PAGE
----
16 July 2014
Transcript - #2014061, 2014

Interview with David Speers, Sky News, Canberra

SUBJECTS: Budget, FoFA

DAVID SPEERS:

Treasurer Joe Hockey, welcome to the program. Can we start on the Budget? You said this morning, 'if the Senate chooses to block savings initiatives then we'll need to look at other savings initiatives that may not require legislation'. What are you talking about there?

TREASURER:

Well, let me start by saying David, that we have laid down the very best plans to repair the Budget. Now, if the Labor party has an alternative they should offer that up because 12 months ago they recognised that the Budget needs to be fixed and that's why they had a number of initiatives in last year's Budget. We want the Labor party to not only support our Budget, we want them to support their Budget from a year ago. So far they're opposing just everything. So, if the Labor Party, with 25 Senators, opposes absolutely everything and deals itself out of discussions on the Budget, and the Greens, with 10 Senators, oppose absolutely everything and deal themselves out being involved in policy making then we have got to look at alternatives, which includes the independents and PUP representatives and we have got to try and work through the challenges we have.

DAVID SPEERS:

OK, but if they all oppose the key measures which they are saying they will, what do you do? What non-legislative measures can you take?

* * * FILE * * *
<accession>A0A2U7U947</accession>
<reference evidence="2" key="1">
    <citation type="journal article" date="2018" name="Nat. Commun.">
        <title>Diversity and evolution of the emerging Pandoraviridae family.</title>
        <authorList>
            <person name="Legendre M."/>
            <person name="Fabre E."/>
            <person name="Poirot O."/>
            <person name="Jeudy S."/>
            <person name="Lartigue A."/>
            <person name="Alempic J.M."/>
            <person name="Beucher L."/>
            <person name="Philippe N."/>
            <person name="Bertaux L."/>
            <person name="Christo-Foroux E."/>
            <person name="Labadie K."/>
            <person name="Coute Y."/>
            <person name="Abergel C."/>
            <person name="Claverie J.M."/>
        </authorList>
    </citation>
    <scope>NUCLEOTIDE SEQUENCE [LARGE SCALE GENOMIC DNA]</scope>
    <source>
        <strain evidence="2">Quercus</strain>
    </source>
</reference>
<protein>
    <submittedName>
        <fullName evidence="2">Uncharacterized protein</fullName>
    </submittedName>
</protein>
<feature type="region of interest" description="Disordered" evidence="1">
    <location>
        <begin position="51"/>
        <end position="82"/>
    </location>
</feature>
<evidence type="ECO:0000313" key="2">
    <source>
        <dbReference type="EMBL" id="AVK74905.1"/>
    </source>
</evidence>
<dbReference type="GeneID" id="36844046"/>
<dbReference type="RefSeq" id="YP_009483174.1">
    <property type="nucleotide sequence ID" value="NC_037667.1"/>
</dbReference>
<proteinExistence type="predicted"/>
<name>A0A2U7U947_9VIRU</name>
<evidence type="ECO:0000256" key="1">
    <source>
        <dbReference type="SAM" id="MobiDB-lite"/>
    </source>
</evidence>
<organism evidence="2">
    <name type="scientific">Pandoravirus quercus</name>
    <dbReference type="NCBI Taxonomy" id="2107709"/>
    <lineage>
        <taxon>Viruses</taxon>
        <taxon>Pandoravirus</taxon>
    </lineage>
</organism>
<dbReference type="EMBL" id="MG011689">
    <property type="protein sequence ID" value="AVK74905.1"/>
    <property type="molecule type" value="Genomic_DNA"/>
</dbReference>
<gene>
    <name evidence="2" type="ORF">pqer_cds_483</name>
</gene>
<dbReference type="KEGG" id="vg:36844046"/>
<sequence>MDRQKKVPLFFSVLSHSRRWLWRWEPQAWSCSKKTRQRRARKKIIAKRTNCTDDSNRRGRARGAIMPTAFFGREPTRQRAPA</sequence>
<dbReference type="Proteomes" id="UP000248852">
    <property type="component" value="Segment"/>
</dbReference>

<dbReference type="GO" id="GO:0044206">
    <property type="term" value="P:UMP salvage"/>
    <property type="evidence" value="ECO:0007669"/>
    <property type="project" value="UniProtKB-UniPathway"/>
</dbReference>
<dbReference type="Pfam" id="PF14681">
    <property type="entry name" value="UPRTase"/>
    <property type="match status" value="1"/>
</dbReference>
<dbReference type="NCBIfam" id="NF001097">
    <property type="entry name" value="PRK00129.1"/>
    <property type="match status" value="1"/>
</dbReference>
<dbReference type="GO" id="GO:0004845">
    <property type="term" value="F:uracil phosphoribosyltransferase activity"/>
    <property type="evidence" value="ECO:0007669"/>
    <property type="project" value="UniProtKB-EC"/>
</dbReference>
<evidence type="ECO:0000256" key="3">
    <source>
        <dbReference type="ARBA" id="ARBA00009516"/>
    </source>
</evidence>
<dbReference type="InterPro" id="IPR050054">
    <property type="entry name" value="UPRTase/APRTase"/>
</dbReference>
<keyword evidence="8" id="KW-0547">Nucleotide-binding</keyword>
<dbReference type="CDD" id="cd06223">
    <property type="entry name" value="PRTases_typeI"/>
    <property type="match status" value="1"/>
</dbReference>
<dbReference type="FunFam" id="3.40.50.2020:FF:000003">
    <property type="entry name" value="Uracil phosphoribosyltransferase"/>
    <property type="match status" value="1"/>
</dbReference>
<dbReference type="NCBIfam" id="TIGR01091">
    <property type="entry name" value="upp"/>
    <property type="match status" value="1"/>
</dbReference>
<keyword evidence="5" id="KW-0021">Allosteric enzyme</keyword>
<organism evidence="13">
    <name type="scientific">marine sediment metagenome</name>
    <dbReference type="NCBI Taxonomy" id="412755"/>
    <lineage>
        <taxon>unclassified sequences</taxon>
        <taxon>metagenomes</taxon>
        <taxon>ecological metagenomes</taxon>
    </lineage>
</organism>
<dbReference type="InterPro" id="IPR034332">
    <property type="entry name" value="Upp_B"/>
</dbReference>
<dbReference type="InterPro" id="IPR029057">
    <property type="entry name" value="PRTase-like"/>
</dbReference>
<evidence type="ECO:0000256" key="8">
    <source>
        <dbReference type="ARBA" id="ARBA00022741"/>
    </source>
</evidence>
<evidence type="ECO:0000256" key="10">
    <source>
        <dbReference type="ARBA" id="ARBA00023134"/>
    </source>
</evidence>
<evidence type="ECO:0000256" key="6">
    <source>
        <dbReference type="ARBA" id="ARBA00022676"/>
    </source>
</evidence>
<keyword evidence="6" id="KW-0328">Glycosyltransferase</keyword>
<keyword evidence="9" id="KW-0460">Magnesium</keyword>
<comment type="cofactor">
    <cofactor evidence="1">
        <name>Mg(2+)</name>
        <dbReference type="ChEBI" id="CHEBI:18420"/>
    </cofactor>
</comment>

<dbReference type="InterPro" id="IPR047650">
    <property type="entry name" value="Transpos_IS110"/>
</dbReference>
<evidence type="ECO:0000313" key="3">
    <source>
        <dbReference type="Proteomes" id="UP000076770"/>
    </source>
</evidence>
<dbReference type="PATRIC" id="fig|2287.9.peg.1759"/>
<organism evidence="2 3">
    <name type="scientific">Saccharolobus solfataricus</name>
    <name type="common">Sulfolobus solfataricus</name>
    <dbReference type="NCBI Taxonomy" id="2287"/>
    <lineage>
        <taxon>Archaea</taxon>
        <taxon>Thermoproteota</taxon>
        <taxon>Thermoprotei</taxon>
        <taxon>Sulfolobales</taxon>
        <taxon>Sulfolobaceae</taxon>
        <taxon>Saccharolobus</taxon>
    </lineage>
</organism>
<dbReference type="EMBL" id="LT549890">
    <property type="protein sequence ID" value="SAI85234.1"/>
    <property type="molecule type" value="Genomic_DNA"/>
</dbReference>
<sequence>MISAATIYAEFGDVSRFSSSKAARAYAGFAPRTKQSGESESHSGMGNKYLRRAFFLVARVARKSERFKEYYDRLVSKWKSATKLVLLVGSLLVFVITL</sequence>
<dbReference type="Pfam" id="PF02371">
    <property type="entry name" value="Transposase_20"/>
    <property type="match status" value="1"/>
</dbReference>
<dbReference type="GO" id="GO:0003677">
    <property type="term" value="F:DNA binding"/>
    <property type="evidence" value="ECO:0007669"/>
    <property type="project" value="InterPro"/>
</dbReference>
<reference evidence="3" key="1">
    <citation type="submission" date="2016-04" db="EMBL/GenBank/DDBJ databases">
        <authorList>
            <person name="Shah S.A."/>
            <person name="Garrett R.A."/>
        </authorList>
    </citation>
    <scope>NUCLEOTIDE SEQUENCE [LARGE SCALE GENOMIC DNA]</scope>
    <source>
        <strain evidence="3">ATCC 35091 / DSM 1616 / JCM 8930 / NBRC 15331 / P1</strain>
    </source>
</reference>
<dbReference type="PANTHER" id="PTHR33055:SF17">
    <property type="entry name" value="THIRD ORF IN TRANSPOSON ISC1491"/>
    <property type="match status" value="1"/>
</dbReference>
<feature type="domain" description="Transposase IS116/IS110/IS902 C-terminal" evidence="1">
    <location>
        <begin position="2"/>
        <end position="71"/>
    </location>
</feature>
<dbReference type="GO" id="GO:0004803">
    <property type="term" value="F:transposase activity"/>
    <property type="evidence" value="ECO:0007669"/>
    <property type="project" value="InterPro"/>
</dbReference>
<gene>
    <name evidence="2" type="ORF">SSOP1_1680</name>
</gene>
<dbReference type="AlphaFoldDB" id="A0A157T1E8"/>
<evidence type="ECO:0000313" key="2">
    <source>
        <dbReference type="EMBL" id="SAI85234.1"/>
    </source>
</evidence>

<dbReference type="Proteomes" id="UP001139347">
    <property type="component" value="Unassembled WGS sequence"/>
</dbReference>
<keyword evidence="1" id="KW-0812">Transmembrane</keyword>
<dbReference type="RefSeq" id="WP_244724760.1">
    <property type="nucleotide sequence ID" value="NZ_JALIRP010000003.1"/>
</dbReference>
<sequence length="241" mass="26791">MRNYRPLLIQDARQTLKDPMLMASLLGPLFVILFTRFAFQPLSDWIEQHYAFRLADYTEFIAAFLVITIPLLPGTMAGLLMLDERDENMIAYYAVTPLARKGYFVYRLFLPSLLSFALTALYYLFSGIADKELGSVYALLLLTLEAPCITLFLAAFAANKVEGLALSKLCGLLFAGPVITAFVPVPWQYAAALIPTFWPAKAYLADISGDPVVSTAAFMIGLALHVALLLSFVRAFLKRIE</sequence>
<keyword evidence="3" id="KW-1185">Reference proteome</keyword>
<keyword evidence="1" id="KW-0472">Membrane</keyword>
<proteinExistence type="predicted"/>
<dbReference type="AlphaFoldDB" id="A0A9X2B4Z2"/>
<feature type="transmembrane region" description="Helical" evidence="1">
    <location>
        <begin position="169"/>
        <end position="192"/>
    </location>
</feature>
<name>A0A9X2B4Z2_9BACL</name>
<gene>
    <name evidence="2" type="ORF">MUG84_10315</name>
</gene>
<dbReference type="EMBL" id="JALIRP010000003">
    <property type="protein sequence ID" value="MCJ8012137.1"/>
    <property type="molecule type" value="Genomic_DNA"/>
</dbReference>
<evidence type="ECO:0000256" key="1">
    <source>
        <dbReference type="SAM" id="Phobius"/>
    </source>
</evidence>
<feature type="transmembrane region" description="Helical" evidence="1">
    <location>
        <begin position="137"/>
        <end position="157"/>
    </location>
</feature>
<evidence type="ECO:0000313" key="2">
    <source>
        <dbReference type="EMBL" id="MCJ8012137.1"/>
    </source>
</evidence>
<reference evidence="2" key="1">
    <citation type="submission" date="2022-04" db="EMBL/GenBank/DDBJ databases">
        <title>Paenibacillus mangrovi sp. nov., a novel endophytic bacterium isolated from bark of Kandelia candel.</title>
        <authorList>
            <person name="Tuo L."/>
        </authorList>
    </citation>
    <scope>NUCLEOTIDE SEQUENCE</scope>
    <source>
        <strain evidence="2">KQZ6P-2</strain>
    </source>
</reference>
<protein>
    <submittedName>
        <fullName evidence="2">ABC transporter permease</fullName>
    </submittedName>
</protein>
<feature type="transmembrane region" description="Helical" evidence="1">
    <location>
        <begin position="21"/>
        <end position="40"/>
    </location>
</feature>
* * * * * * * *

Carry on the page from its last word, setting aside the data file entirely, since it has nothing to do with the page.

TREASURER:

Well, for example, the most significant individual item in the Budget is a savings measure, it's a reduction in foreign aid. Now that does not require legislation – specific legislation, we just have to reduce the expenditure there as part of our Budget savings. We are absolutely determined to repair the Budget because David, if we don't then the pain for the Australian people further down the track will be much greater. You repair the roof of the house while the sun is still shining. That's what we are endeavouring to do so that we can create more jobs and a better and more prosperous environment into the future.

DAVID SPEERS:

If you follow that logic about where you can reduce spending, can I ask you directly, will you make deeper cuts, then, to the public service?

TREASURER:

Well, you can go through individual items, but I'm not going to do that because as it stands, a lot of our initiatives still need to be legislated and they take place over time, David.

DAVID SPEERS:

Is this the sort of thing you're threatening? Reduced spending on areas like public service, like what you give the states for health and education and disability services?

TREASURER:

Well, there's a range of things that you can undertake, I mean it is a very large Budget, but what I am saying to our political opponents, and saying to people who might sit in the middle in the Senate, there is no easy solution here. If you disagree with us, and you're perfectly entitled to do so, then you need to provide alternative savings to make up the shortfall in the Budget. Because we are absolutely determined and it is the common interest to fix the Budget, and that is certainly our core election commitment, to fix the Budget, but we're not going to be deterred from getting on with that job.

DAVID SPEERS: